Parshas Ki Sisa
They Have Strayed QUICKLY
These divrei Torah were adapted from the hashkafa portion of Rabbi Yissocher Frand’s Commuter Chavrusah Tapes on the weekly portion: Tape #584, The Meat Delivery At Your Door. Good Shabbos!
In this week’s parsha, while Moshe was up on Mt. Sinai receiving the Luchos [Tablets bearing the Ten Commandments], the people became impatient waiting for his return. Aharon created the Golden Calf for them and they began worshipping it. G-d told Moshe: “Go, descend – for your nation that you have brought up from Egypt has degenerated. They have strayed QUICKLY from the way that I have commanded them; they have made themselves a molten calf, prostrated themselves to it and sacrificed to it, and they said ‘This is your god, O Israel, which brought you up from the land of Egypt.'” [Shemos 32:7-8].
Rav Yeruchum Levovitz, the Mirer Mashgiach, commented on the words “They have strayed QUICKLY from the way I have commanded them”. Why is it important to know, he asked, that they quickly strayed from the path? Would they be any less culpable if they had slowly strayed from the path?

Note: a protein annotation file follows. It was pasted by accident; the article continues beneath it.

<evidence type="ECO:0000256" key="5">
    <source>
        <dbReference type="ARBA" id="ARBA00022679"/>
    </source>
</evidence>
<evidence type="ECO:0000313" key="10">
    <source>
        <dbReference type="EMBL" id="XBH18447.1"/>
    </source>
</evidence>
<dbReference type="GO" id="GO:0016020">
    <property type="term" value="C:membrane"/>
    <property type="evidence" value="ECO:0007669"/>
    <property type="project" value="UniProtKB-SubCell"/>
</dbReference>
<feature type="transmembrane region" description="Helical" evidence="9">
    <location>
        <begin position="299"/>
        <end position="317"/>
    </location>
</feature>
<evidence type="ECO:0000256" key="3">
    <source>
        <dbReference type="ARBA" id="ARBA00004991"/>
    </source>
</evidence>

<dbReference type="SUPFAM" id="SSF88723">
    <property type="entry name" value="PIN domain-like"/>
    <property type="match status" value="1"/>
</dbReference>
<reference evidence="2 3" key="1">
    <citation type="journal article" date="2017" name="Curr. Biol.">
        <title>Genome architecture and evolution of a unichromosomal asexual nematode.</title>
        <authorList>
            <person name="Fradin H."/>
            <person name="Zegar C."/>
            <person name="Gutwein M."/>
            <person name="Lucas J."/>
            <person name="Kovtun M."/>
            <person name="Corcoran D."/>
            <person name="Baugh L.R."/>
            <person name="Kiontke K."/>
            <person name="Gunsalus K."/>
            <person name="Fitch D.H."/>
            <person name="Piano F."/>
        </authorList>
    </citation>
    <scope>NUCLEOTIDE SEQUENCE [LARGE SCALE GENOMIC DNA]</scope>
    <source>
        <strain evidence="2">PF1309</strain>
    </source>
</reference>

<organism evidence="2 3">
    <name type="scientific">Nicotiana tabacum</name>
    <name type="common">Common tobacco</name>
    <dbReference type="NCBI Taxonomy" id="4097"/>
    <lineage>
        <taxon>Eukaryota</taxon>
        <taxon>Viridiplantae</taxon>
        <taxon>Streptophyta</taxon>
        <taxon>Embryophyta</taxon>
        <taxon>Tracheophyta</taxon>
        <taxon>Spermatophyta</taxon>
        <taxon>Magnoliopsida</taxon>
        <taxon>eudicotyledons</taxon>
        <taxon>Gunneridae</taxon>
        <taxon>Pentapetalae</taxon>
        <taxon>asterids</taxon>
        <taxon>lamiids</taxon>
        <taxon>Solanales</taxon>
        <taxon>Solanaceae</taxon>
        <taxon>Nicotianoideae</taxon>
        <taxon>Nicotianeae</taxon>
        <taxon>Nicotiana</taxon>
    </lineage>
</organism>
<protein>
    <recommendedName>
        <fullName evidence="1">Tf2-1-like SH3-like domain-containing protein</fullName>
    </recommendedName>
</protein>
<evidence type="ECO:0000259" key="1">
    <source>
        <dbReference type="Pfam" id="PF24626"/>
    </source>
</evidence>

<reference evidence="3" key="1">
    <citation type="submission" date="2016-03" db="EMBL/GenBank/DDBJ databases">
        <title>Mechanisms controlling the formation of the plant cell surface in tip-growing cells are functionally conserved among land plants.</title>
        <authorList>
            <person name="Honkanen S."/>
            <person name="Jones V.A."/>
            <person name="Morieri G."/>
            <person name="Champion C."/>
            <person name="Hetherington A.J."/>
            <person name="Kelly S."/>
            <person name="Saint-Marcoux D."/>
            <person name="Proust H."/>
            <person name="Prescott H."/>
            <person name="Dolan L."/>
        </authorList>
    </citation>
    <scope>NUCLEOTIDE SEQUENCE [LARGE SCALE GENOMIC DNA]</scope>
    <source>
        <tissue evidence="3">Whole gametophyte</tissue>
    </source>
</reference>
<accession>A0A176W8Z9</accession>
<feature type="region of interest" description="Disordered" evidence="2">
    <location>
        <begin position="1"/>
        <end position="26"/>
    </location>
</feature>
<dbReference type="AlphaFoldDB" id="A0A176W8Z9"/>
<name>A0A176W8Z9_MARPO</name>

Rav Yeruchum Levovitz explained that had they strayed slowly from the path, it wo uld be not be condoned, but it would at least be understandable. After they stood at the foot of Mt. Sinai and heard G-d speak to them directly — the only people in the history of the world to have such an experience en masse — it might be understandable if one or two or three years after that great event, the experience had begun to dissipate from their collective memories. This is the nature of human beings. We forget. Even major events in our lives become hazy in our memories as time goes on. Eventually they wear off.